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Report on Awu (Indonesia) — 2 June-8 June 2004

Smithsonian / US Geological Survey Weekly Volcanic Activity Report, 2 June-8 June 2004
Managing Editor: Gari Mayberry

Please cite this report as:

Global Volcanism Program, 2004. Report on Awu (Indonesia). In: Mayberry, G (ed.), Weekly Volcanic Activity Report, 2 June-8 June 2004. Smithsonian Institution and US Geological Survey.

Volcano Profile |  Weekly Report (2 June-8 June 2004)


Awu

Indonesia

3.689°N, 125.447°E; summit elev. 1318 m

All times are local (unless otherwise noted)


According to news reports, Awu began erupting small ash plumes on 5 June. On 7 June, following a 48-hour-long period of increasing activity, authorities raised the Volcano Warning Level from Alert to Ready at 1040 and finally to Beware, the highest level of alert, at 1600. By 8 June, continuous small earthquakes were occurring and small eruptions produced gas-and-ash plumes and threw small ballistics up to 2 km above the summit. Up to 20,000 people have been evacuated from the area around the volcano.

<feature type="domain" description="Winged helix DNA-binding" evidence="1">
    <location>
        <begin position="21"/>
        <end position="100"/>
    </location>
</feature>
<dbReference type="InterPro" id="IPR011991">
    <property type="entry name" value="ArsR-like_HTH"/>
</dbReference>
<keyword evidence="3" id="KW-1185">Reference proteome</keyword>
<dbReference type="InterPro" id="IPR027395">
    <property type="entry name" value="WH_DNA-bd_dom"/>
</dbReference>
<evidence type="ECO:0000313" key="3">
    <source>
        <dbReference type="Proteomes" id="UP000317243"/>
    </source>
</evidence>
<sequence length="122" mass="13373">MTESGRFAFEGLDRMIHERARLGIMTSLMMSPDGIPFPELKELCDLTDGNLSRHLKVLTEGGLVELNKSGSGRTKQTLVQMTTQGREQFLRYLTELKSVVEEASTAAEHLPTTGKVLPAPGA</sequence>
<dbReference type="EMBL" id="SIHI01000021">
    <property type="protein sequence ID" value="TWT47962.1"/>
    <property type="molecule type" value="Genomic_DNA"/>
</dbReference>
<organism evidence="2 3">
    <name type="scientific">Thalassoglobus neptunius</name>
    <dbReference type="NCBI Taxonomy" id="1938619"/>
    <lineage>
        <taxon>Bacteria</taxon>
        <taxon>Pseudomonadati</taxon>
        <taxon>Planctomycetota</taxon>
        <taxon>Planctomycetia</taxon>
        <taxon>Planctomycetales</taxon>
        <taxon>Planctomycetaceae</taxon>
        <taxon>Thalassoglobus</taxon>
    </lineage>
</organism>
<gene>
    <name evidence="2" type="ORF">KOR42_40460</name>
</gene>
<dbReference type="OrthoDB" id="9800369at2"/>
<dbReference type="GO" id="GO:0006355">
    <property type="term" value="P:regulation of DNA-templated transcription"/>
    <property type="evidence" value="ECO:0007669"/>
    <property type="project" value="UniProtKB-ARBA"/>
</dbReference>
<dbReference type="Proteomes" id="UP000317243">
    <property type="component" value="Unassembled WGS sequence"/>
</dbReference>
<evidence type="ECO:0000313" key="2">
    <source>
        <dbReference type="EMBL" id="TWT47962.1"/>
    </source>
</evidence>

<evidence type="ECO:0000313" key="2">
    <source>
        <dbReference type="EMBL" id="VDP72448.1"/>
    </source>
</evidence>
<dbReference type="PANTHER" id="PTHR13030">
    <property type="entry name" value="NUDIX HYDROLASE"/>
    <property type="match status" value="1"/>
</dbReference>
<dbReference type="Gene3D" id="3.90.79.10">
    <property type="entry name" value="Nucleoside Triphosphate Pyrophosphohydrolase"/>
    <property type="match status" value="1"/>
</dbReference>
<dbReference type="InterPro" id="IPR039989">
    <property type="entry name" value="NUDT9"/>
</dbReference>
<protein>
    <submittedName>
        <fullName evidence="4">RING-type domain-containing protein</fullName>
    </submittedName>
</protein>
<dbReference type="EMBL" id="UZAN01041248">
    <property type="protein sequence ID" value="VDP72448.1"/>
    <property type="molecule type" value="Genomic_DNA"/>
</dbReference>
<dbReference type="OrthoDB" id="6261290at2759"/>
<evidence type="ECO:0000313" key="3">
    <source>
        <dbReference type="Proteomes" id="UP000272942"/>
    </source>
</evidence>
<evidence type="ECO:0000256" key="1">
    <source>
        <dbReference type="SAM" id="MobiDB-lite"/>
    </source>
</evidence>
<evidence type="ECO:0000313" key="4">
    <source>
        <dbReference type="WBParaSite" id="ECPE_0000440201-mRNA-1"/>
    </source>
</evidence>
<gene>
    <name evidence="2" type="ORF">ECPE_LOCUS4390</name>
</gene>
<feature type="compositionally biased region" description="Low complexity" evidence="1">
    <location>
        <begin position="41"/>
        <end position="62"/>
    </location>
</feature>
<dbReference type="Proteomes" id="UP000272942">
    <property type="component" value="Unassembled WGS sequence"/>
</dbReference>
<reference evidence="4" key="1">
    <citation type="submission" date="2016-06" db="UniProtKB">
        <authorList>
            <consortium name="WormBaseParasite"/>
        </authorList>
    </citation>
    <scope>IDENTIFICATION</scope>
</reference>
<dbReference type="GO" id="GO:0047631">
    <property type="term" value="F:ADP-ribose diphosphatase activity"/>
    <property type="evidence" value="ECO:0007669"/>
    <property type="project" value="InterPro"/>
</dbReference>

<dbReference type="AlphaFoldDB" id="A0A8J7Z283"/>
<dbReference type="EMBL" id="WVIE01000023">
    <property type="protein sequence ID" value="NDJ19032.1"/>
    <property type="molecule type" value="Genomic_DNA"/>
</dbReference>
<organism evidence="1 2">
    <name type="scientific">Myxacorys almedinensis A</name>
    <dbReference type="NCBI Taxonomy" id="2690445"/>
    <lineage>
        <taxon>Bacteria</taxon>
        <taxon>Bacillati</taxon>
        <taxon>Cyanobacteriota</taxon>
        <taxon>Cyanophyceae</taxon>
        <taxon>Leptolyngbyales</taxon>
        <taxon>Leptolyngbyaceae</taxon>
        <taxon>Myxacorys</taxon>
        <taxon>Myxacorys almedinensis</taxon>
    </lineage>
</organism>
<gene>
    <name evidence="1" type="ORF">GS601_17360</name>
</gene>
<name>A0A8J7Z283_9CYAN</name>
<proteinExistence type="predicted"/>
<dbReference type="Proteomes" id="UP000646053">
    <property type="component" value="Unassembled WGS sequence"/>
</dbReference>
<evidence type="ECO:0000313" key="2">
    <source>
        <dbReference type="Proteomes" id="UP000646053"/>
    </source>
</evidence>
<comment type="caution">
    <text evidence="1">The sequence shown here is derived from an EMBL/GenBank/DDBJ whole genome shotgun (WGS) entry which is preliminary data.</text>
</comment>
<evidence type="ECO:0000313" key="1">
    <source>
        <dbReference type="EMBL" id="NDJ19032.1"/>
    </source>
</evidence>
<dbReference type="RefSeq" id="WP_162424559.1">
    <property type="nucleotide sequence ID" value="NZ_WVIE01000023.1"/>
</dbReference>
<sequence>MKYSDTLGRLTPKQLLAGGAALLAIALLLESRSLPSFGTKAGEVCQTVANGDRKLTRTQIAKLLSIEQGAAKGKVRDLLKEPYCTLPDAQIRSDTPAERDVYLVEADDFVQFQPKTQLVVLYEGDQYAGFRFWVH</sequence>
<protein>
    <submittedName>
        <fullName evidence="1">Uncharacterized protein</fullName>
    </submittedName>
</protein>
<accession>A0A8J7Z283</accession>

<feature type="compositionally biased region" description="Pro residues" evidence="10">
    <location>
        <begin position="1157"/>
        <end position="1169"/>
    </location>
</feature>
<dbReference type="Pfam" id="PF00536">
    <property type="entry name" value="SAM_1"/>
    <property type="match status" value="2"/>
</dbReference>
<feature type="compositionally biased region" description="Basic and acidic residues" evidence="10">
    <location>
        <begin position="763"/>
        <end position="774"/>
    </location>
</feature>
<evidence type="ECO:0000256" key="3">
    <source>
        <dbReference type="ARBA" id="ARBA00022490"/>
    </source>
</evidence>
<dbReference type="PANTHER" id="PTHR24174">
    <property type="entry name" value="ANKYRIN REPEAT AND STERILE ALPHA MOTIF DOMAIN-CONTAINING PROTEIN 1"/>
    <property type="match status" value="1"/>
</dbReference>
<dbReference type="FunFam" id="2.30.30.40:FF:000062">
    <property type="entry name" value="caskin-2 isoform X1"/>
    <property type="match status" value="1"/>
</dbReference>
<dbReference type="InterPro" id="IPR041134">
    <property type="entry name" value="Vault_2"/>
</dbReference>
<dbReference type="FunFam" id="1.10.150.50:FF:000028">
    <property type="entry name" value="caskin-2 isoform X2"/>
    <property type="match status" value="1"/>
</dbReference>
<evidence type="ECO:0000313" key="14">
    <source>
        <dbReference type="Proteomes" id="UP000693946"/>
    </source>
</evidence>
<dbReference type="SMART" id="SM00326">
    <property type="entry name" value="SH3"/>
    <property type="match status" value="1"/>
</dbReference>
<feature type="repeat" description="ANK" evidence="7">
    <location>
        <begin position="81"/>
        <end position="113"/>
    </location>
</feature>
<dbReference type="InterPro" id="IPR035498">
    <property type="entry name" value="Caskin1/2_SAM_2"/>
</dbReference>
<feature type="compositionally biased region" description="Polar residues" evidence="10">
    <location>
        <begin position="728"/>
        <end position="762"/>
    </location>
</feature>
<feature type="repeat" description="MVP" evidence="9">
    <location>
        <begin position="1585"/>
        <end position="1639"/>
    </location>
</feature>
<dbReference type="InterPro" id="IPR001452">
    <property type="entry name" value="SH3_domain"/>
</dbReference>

Geologic Background. The massive Gunung Awu stratovolcano occupies the northern end of Great Sangihe Island, the largest of the Sangihe arc. Deep valleys that form passageways for lahars dissect the flanks of the volcano, which was constructed within a 4.5-km-wide caldera. Powerful explosive eruptions in 1711, 1812, 1856, 1892, and 1966 produced devastating pyroclastic flows and lahars that caused more than 8000 cumulative fatalities. Awu contained a summit crater lake that was 1 km wide and 172 m deep in 1922, but was largely ejected during the 1966 eruption.

Sources: Agence France-Presse (AFP), ABC News - Australian Broadcasting Corporation, Darwin Volcanic Ash Advisory Centre (VAAC), The Jakarta Post, Reuters